Fighter Squadrons Branch

Warries and Stories

The RAAF Mirage Story

A book by Marty Susans

You can download the full book in PDF format using this link (15MB), and we ask for a donation to Legacy (suggest $5-10) using the details below.

Donation to Legacy

Bank Transfer:

  • NAB
  • 77 Squadron Association
  • BSB: 082 847
  • Account No: 14 390 4277
  • Reference: Legacy

Cheque, make it out to:

The Secretary
No. 77 Squadron Association
PO Box 467

An extract from Marty's book

The RAAF Mirage Story is a compilation of personal accounts by those who built, maintained and operated the RAAF Mirage. It is not an official history but is a story as recalled by those who took part. Throughout the text, the words of the authors appear in italics, whereas my own words of introduction or explanation appear in this standard font.

Before the introduction of the Mirage, the RAAF's operational fighter force comprised four squadrons and an OCU equipped with the Avon Sabre. Numbers 3 and 77 Squadrons were based at Butterworth, whilst 75,76 and 2 0CU were based at Williamtown. The Butterworth contingent also provided aircraft, pilots and groundcrew on a rotational basis for No 79 Squadron, a permanent detachment of eight aircraft in Ubon, Thailand under a SEATO arrangement. A total of 112 Avon Sabres were built in Australia, the last one being delivered to the RAAF on 19 December 1961.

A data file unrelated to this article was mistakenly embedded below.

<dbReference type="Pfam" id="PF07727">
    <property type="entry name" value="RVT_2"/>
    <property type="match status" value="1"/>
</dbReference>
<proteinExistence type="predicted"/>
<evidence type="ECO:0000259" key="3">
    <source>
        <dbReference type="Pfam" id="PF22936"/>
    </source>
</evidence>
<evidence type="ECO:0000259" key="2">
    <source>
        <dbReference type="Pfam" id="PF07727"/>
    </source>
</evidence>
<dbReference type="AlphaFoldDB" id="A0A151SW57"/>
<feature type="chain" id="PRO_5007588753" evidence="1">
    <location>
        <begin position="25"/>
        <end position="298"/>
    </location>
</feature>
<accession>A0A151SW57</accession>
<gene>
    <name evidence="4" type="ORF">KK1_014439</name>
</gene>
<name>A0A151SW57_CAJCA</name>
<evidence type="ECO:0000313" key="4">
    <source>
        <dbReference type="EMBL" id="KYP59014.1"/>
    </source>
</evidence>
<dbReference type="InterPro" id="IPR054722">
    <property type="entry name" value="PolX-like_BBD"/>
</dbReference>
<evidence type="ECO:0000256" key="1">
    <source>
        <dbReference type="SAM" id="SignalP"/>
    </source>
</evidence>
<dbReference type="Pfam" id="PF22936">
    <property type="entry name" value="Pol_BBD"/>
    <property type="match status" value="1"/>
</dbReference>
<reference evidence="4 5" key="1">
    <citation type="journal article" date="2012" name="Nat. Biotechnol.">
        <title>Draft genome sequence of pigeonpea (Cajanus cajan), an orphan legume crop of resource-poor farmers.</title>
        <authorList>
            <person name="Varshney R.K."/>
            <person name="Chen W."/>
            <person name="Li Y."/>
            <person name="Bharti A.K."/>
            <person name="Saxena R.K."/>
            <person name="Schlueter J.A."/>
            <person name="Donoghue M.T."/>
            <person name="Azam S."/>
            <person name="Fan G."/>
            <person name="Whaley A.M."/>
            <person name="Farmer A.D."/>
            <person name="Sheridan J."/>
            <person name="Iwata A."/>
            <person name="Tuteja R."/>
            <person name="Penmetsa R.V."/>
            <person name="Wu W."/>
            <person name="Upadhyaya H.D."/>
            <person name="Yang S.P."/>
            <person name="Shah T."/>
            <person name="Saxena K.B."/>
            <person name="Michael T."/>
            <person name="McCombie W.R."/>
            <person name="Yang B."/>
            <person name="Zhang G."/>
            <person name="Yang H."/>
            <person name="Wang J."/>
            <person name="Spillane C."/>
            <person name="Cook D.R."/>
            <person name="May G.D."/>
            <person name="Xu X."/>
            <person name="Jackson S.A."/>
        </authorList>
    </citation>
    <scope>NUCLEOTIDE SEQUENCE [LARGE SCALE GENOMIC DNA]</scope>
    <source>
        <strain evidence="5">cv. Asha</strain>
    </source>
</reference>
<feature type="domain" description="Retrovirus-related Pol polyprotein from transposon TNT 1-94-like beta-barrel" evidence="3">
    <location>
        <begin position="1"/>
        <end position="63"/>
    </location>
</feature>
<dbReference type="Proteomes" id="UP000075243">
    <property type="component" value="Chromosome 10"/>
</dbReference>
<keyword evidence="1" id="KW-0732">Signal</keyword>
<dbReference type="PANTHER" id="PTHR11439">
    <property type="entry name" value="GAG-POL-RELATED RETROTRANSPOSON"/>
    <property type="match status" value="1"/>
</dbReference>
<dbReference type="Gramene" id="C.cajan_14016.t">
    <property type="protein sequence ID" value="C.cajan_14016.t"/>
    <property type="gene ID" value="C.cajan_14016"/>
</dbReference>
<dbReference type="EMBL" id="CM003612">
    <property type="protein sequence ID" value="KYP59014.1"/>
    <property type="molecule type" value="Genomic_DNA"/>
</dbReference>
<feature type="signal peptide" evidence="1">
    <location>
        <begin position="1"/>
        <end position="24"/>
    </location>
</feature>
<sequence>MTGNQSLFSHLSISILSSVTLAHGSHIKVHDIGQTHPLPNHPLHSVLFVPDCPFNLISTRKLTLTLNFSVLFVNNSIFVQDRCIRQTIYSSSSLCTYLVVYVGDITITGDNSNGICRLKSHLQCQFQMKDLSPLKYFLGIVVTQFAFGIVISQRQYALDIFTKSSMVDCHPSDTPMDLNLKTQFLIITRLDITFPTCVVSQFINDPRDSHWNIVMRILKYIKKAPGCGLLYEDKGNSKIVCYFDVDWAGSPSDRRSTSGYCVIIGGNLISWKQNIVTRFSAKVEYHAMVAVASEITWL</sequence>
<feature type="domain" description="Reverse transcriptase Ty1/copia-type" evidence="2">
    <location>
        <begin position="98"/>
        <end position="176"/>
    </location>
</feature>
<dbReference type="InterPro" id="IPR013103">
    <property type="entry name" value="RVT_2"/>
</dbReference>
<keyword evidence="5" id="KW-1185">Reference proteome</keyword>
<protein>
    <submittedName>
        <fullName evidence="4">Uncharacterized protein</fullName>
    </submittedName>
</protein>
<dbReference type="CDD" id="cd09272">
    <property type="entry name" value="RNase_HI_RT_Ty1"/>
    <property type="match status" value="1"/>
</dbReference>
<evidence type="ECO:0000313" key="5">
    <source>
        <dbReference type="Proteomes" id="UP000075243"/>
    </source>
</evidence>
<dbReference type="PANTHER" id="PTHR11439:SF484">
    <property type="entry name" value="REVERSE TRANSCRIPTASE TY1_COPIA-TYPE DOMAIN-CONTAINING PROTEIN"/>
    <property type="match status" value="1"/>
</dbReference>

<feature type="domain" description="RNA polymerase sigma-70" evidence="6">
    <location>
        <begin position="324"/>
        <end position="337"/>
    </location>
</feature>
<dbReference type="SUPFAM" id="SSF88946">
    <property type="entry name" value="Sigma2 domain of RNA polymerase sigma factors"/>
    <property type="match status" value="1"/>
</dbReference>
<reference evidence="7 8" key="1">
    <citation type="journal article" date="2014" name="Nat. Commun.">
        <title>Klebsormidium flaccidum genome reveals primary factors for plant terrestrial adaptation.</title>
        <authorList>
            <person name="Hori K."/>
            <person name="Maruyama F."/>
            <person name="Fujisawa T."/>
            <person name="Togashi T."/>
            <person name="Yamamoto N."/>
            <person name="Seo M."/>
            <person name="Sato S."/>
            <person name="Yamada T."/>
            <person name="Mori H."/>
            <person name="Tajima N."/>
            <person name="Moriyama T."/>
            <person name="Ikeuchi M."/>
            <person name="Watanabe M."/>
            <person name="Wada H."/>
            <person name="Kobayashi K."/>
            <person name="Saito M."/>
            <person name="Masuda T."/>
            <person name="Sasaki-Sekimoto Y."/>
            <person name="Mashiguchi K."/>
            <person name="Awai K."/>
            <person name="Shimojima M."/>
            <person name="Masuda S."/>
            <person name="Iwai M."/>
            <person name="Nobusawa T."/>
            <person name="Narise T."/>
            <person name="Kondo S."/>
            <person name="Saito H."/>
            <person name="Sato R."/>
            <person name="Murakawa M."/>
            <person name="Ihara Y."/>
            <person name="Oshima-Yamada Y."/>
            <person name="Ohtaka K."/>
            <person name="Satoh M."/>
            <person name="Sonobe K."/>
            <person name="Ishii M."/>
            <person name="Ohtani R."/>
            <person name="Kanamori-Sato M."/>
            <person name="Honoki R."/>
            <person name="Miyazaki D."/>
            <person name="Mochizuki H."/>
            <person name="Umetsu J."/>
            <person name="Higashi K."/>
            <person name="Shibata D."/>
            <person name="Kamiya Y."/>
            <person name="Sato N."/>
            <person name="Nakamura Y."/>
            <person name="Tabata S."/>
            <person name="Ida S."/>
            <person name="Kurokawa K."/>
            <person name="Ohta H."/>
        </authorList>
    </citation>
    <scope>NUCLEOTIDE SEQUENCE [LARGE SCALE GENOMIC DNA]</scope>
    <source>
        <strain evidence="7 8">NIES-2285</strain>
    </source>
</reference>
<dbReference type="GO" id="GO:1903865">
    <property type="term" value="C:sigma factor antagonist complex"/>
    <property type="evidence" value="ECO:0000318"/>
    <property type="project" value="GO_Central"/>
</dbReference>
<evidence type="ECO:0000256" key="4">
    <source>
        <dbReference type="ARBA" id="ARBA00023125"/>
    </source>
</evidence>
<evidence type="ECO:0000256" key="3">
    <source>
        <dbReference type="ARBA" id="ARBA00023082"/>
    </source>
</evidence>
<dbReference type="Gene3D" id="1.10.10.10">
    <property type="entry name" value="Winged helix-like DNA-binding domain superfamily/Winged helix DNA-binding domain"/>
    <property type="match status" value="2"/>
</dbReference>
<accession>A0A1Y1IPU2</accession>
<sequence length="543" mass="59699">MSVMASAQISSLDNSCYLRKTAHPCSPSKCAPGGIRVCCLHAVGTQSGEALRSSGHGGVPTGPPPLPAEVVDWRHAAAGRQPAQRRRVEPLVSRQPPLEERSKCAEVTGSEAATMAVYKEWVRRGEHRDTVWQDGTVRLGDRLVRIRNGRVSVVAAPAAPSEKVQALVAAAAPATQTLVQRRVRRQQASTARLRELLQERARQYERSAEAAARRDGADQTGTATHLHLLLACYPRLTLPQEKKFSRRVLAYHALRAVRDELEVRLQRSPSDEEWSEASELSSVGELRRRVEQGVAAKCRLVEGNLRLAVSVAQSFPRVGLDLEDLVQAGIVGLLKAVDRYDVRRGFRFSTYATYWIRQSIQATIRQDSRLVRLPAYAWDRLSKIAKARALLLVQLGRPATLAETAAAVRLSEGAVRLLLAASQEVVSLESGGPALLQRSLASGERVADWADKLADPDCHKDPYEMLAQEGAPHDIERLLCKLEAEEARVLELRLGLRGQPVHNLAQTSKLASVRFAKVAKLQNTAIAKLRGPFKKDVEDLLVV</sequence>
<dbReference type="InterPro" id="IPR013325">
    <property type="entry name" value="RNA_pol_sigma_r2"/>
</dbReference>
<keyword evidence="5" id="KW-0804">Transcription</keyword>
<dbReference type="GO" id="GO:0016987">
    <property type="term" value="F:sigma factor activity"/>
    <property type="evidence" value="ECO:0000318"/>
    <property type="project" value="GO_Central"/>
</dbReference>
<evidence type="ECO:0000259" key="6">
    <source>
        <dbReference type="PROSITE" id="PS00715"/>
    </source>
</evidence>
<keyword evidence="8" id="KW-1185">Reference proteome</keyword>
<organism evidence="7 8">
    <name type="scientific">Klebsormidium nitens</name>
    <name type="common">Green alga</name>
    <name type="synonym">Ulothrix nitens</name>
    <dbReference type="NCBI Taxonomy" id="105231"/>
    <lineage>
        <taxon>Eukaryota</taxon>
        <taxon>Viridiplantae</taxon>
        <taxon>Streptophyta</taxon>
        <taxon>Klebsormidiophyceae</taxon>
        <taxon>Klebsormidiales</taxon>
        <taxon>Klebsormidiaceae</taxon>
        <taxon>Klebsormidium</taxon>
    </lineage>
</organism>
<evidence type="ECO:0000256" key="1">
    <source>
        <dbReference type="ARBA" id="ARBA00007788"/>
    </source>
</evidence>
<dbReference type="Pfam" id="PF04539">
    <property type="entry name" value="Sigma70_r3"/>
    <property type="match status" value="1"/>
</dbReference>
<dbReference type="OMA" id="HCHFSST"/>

The requirement to replace the Avon Sabre arose early in the era of the US Century Series fighters when level supersonic flight became commonplace and a Mach 2 capability was regarded as a standard for a combat fighter aircraft. US-built aircraft of this calibre were the F-104, F-105 and F-106. In Europe, promising comparable aircraft were the English Electric Lightning, the Swedish Draken and the French Mirage III.